Coll 17/20(1) 'Anglo-Iraqi Treaty of 1930. Revision of Treaty 1948' [8v] (16/304)
The record is made up of 1 file (149 folios). It was created in 20 Jan 1933-3 Feb 1948. It was written in English and Arabic. The original is part of the British Library: India Office The department of the British Government to which the Government of India reported between 1858 and 1947. The successor to the Court of Directors. Records and Private Papers.
This transcription is created automatically. It may contain errors.
both parties. One of its functions is to formulate agreed
plans in the strategic interests common to both countries.
If Iraq claims that there is no Iraqi interest in a certain
region or plan, then clearly the Joint Defence Board will
not concern itself with that region or plan. Another of
the Joint Defence Board’s functions is the co-ordination
of measures to enable either high contracting party to come
to the aid of the other as a measure of collective self-
defence if the other becomes engaged in war. Clearly,
here again, the Iraqi Government have an equal share m the
decision on the manner in which these measures should be
co-ordinated* Iraq is in no way committed to send forces
abroad to take part in wars which do not concern her.
3. It has also been suggested that this Treaty
gives Britain greater facilities than at present and in
particular gives facilities at .airfields, other thaii
-fiabbaniya ard GJiaiba. In fact tne only d'efinite facilities
provided for in the Treaty are those at Habbaniya and Shaiba,
4. It has also been suggested that Iraq will now
have to pay for the cost' of Habbaniya and Shaiba. This
is tnlaliy untrue. The only expenses Iraq will -have to pay
.will be those of the guards at these airfields and the
construction and maintenance of buildings required exclu
sively for the use of the Iraqi forces.
5. The treaty was not rushed through in a few. days
^.n London. The London negotiations represent the closing
period of a process which had been going on since May, 1947.
6. Iraq may be attacked for making a Treaty incon
sistent with tne Arab League Covenant. There is an
express reservation on this point, whereby Iraq’s position
is, entirely covered.
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About this item
The file contains papers relating to the Treaty of Alliance (Anglo-Iraqi Treaty) of 1930 between the United Kingdom and Iraq, and the revised Treaty of Alliance of 1948.
Papers dated January 1933 to December 1934 mostly concern the following: the attitude and policy of King Feisal and the Iraqi Cabinet towards the Treaty of 1930; complaints by George Arthur Ogilvie-Forbes, HM Representative, Baghdad, on behalf of the British Government, to the Government of Iraq about the hostile attitude of the Iraqi press towards the 1930 Treaty and the United Kingdom; the death of King Feisal [Faysal I] and the attitude of the new King, King Ghazi [Ghazi I]; and the desire of the Iraqi Government to publish certain explanatory notes on the Treaty of 1930.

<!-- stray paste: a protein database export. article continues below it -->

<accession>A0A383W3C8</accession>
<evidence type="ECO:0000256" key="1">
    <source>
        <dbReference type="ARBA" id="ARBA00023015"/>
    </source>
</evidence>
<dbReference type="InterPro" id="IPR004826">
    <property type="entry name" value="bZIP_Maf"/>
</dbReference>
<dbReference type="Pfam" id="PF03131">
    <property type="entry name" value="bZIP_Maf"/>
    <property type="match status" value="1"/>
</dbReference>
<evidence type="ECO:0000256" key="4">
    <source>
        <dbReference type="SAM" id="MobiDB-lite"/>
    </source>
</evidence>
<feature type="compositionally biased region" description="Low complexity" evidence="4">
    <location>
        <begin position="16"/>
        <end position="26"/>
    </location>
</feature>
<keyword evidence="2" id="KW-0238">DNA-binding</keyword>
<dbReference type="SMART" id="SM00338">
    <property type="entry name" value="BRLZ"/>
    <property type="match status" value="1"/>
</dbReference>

Papers dated from March 1946 to February 1948 relate to the revision of the Treaty of 1930, and the signing of the new Treaty of Alliance of 1948. They include papers concerning the political consequences of the signing of the Treaty, including ‘rioting’ in Baghdad and the resignation of the Iraqi Prime Minister Saleh Jabr [Salih Jabr].
The file does not include any papers for the period January 1935 to February 1946.
The papers dated 1933 to 1934 largely consist of copy correspondence between Sir Francis Humphreys, HM Ambassador to Iraq, and the Foreign Office (including letters addressed to Sir John Simon, Secretary of State for Foreign Affairs). The papers dated 1946 to 1948 largely consist of correspondence and copy correspondence between the following: HM Embassy, Baghdad, and the Foreign Office; the India Office The department of the British Government to which the Government of India reported between 1858 and 1947. The successor to the Court of Directors. and the Board of Trade; the Commonwealth Relations Office and the governments of Australia, New Zealand, South Africa, India, Pakistan, Newfoundland, and Southern Rhodesia; and Saiyid Saleh Jabr, Prime Minister of Iraq, and Ernest Bevin, British Foreign Secretary.
The file also includes a copy of the Draft Anglo-Iraqi Treaty dated 9 January 1948, and a published copy of the Treaty of Alliance between the United Kingdom and Iraq, dated 15 January 1948.
The file includes a letter in Arabic from Mohamed Fadhil Al Jamali, Iraqi Ministry for Foreign Affairs, to Hugh Stonehewer-Bird, HM Ambassador to Iraq, 2 August 1946 (folio 74), for which there is an English translation.
The file includes a divider, which gives a list of correspondence references contained in the file by year. This is placed at the back of the correspondence.
- Extent and format
- 1 file (149 folios)
The papers are arranged in chronological order from the rear to the front of the file.
- Physical characteristics
Foliation: the foliation sequence (used for referencing) commences at the front cover with 1, and terminates at the inside back cover with 152; these numbers are written in pencil and are located in the top right corner of the recto The front of a sheet of paper or leaf, often abbreviated to 'r'. side of each folio.
- Written in
- English and Arabic in Latin and Arabic script View the complete information for this record
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- Coll 17/20(1) 'Anglo-Iraqi Treaty of 1930. Revision of Treaty 1948'
- front, front-i, 2r:10v, 16r:25v, 26v, 27v, 29v, 48v, 49v, 50v:73v, 75r:100v, 103r:112v, 114r:116r, 117v:134r, 135r:136v, 138v:151v, back-i, back
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